What will the office look like in 10 years’ time? Tanya Wood: By then we expect the work place to have become even more comfortable – a place where you choose to spend more time without the pressures and formality of the traditional office. With a call for more flexible working hours already, people are spending less physical time at their formal office. They want spaces that actually cater for, and enhance, their working lives. That could be access to everything from gyms or social space, bedrooms or a provision of studios and specialist equipment or facilities to support content creators.

The dawn of artificial intelligence (AI) is upon us. IBM Watson offers AI computing on demand and the race is on to create a humanised AI. The current leader is Amelia, created by IPsoft. Amelia has a virtual face and body, speaks 20 languages, and can interpret the user’s emotions via a webcam. IPsoft chief executive Chetan Dube says: “Give it ten years and you can be certain that regardless of your job, you will work alongside a new best buddy who will be AI. They will allow us to focus on what’s enjoyable, strategic and creative about our work. They will increase our human power just as calculators once did, and then PCs, databases and search engines.” 

Tanya Wood is director of Soho Works, the workplace offshoot of hospitality group and members’ club Soho House. She oversees the group’s coworking spaces in London’s Shoreditch as well as potential future expansion plans.

It happens every few years: a seismic shift in the way we live our lives fuels a change in human behaviour so significant, it blows the concept of the office as we know it out of the water. Modern technology is no exception. Fast becoming the catalyst behind one of the biggest shake-ups the office has ever seen – from design to location and from sustainability to well-being – it is the shift of our generation. And hard though it may be to believe that robotic security guards and app-controlled meeting rooms are just the beginning, there is still a long way to go.

22 Bishopsgate will have London’s first climbing wall. Courtesy of PLP Architecture / Lipton Rogers Developments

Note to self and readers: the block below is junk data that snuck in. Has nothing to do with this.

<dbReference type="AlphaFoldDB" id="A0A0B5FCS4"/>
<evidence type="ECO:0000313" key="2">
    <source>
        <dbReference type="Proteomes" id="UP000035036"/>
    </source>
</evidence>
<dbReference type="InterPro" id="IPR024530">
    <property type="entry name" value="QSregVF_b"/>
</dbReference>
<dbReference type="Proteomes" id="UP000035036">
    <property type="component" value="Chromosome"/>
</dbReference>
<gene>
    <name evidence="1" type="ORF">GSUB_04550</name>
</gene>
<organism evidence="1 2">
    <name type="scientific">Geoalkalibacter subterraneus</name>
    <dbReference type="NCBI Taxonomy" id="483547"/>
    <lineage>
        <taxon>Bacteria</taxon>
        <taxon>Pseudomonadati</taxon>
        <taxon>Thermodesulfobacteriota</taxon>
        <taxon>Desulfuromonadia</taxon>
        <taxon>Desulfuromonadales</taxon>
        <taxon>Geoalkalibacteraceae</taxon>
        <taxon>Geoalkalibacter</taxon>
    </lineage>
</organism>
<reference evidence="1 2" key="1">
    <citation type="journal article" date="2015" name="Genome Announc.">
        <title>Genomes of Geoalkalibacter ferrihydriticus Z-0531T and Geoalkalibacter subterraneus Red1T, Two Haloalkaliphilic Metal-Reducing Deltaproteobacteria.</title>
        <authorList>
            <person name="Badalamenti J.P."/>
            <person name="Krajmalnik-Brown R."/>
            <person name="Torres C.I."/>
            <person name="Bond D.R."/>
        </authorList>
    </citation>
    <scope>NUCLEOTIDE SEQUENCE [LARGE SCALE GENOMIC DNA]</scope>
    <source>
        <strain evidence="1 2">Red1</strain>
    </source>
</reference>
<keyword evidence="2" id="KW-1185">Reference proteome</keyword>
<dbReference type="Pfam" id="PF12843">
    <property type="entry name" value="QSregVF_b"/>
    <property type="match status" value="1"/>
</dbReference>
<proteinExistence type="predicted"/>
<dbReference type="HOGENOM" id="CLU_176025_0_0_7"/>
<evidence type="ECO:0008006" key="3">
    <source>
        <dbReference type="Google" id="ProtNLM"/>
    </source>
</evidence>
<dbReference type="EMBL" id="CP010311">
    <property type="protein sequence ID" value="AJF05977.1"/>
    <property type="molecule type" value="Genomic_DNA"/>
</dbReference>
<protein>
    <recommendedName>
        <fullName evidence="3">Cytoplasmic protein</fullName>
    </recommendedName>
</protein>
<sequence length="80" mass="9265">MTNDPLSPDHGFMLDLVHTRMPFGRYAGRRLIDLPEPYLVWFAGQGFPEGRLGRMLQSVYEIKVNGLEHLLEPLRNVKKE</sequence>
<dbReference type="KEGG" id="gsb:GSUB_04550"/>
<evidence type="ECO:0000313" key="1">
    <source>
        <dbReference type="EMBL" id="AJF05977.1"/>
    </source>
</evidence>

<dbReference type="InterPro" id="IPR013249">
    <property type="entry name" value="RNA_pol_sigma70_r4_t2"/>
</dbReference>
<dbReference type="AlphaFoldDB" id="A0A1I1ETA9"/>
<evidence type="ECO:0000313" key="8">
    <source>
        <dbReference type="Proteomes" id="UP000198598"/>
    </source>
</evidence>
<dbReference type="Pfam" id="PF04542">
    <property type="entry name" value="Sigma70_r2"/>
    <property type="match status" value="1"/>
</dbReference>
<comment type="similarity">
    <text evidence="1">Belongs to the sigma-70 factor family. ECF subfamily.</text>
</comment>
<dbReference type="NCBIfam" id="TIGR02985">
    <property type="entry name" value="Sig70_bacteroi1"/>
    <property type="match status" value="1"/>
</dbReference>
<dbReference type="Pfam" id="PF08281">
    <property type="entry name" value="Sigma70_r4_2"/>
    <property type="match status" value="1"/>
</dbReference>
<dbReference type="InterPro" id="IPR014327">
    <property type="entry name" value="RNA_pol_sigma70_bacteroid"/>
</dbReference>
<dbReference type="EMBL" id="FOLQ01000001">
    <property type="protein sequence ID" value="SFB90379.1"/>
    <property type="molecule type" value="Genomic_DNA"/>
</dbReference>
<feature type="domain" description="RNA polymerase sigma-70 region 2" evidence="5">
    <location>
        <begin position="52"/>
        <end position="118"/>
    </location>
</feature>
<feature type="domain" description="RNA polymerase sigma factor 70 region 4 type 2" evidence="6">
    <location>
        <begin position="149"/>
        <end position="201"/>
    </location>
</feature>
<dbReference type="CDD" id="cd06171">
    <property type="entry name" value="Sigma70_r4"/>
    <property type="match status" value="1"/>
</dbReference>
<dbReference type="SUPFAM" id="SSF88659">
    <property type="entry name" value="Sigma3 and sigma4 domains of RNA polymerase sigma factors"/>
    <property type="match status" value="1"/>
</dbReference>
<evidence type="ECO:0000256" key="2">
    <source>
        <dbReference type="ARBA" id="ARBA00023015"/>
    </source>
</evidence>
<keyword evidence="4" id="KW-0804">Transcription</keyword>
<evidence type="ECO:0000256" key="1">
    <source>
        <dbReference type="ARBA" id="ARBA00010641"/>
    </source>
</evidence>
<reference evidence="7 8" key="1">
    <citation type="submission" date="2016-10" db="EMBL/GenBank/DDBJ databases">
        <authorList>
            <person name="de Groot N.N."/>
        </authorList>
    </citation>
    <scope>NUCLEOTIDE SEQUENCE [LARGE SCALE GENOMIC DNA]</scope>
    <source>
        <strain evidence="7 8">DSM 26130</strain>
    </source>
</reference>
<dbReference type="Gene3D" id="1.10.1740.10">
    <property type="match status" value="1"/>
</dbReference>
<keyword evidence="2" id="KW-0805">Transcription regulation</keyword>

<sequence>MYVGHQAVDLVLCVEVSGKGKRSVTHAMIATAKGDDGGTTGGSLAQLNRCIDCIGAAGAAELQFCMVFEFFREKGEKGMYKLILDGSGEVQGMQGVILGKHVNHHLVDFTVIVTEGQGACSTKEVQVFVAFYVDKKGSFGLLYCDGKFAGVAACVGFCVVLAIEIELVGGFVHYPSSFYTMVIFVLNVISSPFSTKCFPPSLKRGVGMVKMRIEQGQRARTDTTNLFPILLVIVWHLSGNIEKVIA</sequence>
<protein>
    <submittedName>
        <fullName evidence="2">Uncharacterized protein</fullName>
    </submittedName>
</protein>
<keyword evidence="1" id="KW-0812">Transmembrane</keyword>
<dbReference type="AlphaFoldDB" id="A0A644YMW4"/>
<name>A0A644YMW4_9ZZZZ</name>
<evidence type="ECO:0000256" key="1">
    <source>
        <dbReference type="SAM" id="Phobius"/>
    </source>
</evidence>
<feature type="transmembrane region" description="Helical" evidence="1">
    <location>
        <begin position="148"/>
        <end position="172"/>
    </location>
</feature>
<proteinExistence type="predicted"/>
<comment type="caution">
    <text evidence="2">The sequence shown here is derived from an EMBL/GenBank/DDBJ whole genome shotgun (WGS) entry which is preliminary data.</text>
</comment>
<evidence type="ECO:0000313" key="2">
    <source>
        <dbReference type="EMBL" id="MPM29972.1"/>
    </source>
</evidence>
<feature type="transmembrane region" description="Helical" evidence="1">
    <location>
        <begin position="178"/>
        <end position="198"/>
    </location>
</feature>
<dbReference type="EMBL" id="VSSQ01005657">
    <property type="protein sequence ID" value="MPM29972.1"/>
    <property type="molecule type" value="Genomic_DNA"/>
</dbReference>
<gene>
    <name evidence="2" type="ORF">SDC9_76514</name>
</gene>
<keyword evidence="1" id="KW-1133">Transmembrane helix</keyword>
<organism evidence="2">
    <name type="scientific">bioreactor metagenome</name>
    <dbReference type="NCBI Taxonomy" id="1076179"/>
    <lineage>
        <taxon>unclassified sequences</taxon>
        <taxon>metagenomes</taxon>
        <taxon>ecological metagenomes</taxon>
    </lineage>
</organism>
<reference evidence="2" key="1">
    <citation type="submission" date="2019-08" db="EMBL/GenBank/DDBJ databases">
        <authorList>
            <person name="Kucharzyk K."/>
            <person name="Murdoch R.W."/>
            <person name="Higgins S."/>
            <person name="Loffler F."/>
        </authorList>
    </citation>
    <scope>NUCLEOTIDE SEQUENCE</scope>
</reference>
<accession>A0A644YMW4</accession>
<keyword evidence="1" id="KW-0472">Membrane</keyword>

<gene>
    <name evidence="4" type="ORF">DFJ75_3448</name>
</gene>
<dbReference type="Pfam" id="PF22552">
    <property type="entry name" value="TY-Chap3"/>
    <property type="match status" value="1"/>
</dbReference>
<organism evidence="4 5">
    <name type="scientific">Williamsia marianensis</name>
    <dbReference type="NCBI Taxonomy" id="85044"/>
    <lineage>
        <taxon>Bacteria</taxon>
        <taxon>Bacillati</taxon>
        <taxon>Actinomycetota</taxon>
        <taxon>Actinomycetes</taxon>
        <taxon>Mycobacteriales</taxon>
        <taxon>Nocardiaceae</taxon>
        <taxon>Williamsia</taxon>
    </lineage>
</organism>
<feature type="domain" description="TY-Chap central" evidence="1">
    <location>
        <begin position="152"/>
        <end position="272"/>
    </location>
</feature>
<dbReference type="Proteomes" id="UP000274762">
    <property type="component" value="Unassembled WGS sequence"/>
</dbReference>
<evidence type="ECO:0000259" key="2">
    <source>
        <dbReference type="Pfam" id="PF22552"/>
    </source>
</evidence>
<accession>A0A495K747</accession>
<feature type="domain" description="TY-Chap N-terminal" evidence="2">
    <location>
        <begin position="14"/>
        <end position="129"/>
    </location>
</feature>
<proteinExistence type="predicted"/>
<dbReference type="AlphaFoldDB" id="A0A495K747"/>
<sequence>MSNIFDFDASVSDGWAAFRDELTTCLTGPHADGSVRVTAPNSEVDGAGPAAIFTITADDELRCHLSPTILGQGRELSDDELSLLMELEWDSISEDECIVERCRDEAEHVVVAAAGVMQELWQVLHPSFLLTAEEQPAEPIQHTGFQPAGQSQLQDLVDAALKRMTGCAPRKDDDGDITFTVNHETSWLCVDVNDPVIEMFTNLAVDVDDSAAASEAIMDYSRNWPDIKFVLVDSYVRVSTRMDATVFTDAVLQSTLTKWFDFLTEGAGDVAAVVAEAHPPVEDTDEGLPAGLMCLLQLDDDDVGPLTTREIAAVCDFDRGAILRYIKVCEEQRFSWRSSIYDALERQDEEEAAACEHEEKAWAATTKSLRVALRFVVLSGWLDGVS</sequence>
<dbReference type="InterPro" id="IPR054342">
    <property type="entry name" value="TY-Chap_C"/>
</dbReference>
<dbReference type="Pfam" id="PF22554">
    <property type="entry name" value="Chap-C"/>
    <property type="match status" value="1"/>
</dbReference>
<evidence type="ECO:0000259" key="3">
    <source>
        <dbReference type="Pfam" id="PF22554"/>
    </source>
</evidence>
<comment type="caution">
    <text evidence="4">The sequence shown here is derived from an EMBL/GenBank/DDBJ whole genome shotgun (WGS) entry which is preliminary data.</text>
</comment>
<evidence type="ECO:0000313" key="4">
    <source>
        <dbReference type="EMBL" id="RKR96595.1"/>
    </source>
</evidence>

Greenery and natural light are the two main ingredients in the biophilic movement. The idea is to put workers closer in touch with nature, to reduce stress and open creative thought patterns. For example, employees at HOK London get to lunch in an indoor garden, with grass, deckchairs and flower beds. Oliver Heath, biophilic design ambassador at design agency Interface, says: “Reports such as The Global Impact of Biophilic Design in the Workplace found that employees who work in environments with elements such as natural light and live plants report a 15 per cent higher level of wellbeing, are 6 per cent more productive and 15 per cent more creative overall.” 

DUO, a Wired certified building under construction in Paris, designed by Jean Nouvel. Courtesy of L’Autre-Image

Dan Harvey is vice chairman of the Bay Area Occupier Services group for the world’s biggest commercial property agent, CBRE. He works closely with the biggest office occupiers in San Francisco and Silicon Valley and has up-to-date insight into current and future trends when it comes to office requirements of some of the most innovative companies in the world.

The office of the future triggers a lot of different opinions. Some people love hot-desking, virtual reality headsets and using giant balls for seats. Others prefer a traditional work environment. So what’s the solution? SpaceZero, an interior architecture company in Manchester, transformed the Zenith building in the city by incorporating a variety of styles. There are elevated desks for those who like that, hot-desks, sound-proofed booths and interactive areas in bright colours to evoke spurts of energy. Other zones use “retro-tech”, such as blackboards for traditional workers. A great example of how the office of the future can cater for all preferences. 

Mikael Benfredj is founder of Patchwork, a furniture store turned coworking space in the heart of Paris. When people started to use the display furniture as make-shift workspaces, Mikael embraced the demand for a change of use and now has plans to expand.